Turning Ethiopia Into China’s China
“Zhang Huarong, a former People’s Liberation Army soldier, harangued them in Chinese, tugging at one man’s polo shirt and forcing another worker’s into his pants. Amazed, the workers stood silent until the eruption subsided. Zhang’s factory is part of the next wave of China’s investment in Africa. …
China is getting too expensive to do the low-tech work it’s known for. African nations such as Ethiopia, Kenya, Lesotho, Rwanda, Senegal, and Tanzania want their share of the 80 million manufacturing jobs that China is expected to export, according to Justin Lin Yifu, a former World Bank chief economist who teaches economics at Peking University. Weaker consumer spending in the U.S. and Europe has prompted global retailers to speed up their search for lower-cost producers.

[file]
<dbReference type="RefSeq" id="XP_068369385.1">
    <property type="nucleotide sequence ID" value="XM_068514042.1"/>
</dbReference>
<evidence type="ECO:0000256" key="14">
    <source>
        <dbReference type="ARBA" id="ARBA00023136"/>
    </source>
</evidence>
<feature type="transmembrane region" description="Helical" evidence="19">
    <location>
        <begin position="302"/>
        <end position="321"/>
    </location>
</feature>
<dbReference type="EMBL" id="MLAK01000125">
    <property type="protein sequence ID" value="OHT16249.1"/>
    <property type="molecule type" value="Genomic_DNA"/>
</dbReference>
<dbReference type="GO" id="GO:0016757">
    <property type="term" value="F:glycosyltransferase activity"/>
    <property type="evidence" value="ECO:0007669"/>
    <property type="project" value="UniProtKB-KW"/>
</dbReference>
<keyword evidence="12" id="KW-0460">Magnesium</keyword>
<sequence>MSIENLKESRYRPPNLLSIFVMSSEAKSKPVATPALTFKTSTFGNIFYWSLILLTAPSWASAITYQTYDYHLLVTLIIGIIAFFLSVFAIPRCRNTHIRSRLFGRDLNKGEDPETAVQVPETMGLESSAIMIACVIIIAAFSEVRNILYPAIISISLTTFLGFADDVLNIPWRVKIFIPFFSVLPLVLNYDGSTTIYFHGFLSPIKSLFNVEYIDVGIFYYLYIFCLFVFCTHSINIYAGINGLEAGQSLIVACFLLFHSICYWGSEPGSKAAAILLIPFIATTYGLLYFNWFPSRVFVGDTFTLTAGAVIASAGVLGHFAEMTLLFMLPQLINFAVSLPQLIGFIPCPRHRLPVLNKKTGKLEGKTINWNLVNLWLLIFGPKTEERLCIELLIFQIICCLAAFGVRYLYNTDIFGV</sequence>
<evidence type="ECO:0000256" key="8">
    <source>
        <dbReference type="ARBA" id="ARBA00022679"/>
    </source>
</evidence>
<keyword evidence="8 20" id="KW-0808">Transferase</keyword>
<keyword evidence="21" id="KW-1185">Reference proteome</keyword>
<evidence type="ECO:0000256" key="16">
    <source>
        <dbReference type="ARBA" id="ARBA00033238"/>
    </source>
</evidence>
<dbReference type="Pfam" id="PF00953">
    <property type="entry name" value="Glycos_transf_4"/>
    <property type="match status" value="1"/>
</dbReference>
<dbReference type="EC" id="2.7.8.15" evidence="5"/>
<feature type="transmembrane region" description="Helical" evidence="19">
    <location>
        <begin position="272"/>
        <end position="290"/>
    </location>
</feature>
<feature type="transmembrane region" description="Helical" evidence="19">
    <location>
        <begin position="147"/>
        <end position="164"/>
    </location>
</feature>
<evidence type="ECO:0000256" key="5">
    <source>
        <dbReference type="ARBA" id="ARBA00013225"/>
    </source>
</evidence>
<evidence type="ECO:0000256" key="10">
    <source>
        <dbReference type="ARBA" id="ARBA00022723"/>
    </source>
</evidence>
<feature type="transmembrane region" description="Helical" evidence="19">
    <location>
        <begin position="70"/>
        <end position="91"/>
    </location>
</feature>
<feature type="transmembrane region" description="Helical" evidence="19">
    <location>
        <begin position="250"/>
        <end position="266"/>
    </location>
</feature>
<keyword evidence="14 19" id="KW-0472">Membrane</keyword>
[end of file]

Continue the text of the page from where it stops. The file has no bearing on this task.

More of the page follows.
Shaping up employees is one part of Zhang’s quest to squeeze more profit out of Huajian’s factory, where wages of about $40 a month are less than 10 percent of what comparable Chinese workers may make.
Huajian’s 3,500 Ethiopian workers produced 2 million pairs of shoes last year. Located in one of the country’s first industrial zones—which offer better infrastructure and tax exemptions—the factory began operating in January 2012. It became profitable its first year and now makes $100,000 to $200,000 a month, Zhang says—an insufficient return that he claims will rise as workers become better trained. Beneath bright fluorescent lights and amid the drone of machines, workers cut, glue, stitch, and sew Marc Fisher leather boots destined for the U.S. market. Supervisors monitor quotas on whiteboards, giving small cash rewards to winning teams and criticizing those who fall short.”